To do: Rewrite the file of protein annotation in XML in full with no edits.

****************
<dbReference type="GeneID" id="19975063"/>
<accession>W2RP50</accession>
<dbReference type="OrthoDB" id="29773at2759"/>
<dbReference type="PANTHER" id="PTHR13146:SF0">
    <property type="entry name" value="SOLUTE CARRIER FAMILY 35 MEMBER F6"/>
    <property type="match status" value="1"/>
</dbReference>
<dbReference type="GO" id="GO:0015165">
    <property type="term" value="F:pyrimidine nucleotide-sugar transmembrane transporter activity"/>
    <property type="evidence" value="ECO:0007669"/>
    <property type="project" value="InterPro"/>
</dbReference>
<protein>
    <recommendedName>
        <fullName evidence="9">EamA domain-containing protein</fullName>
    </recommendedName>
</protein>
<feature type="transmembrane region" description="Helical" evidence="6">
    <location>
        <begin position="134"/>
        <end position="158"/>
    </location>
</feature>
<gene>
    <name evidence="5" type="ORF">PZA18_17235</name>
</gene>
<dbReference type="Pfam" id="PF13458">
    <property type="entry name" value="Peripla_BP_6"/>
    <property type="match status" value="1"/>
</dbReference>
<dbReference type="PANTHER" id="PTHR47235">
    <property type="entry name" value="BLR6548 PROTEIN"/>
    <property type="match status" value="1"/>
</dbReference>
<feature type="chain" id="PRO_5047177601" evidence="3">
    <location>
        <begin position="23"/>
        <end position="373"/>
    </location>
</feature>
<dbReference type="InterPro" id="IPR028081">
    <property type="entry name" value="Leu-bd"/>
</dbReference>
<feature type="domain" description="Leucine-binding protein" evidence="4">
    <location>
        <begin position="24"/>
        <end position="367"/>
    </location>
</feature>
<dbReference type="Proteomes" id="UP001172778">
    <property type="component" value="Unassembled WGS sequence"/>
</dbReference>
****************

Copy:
<dbReference type="GeneID" id="19975063"/>
<accession>W2RP50</accession>
<dbReference type="OrthoDB" id="29773at2759"/>
<dbReference type="PANTHER" id="PTHR13146:SF0">
    <property type="entry name" value="SOLUTE CARRIER FAMILY 35 MEMBER F6"/>
    <property type="match status" value="1"/>
</dbReference>
<dbReference type="GO" id="GO:0015165">
    <property type="term" value="F:pyrimidine nucleotide-sugar transmembrane transporter activity"/>
    <property type="evidence" value="ECO:0007669"/>
    <property type="project" value="InterPro"/>
</dbReference>
<protein>
    <recommendedName>
        <fullName evidence="9">EamA domain-containing protein</fullName>
    </recommendedName>
</protein>
<feature type="transmembrane region" description="Helical" evidence="6">
    <location>
        <begin position="134"/>
        <end position="158"/>
    </location>
</feature>
<gene>
    <name evidence="5" type="ORF">PZA18_17235</name>
</gene>
<dbReference type="Pfam" id="PF13458">
    <property type="entry name" value="Peripla_BP_6"/>
    <property type="match status" value="1"/>
</dbReference>
<dbReference type="PANTHER" id="PTHR47235">
    <property type="entry name" value="BLR6548 PROTEIN"/>
    <property type="match status" value="1"/>
</dbReference>
<feature type="chain" id="PRO_5047177601" evidence="3">
    <location>
        <begin position="23"/>
        <end position="373"/>
    </location>
</feature>
<dbReference type="InterPro" id="IPR028081">
    <property type="entry name" value="Leu-bd"/>
</dbReference>
<feature type="domain" description="Leucine-binding protein" evidence="4">
    <location>
        <begin position="24"/>
        <end position="367"/>
    </location>
</feature>
<dbReference type="Proteomes" id="UP001172778">
    <property type="component" value="Unassembled WGS sequence"/>
</dbReference>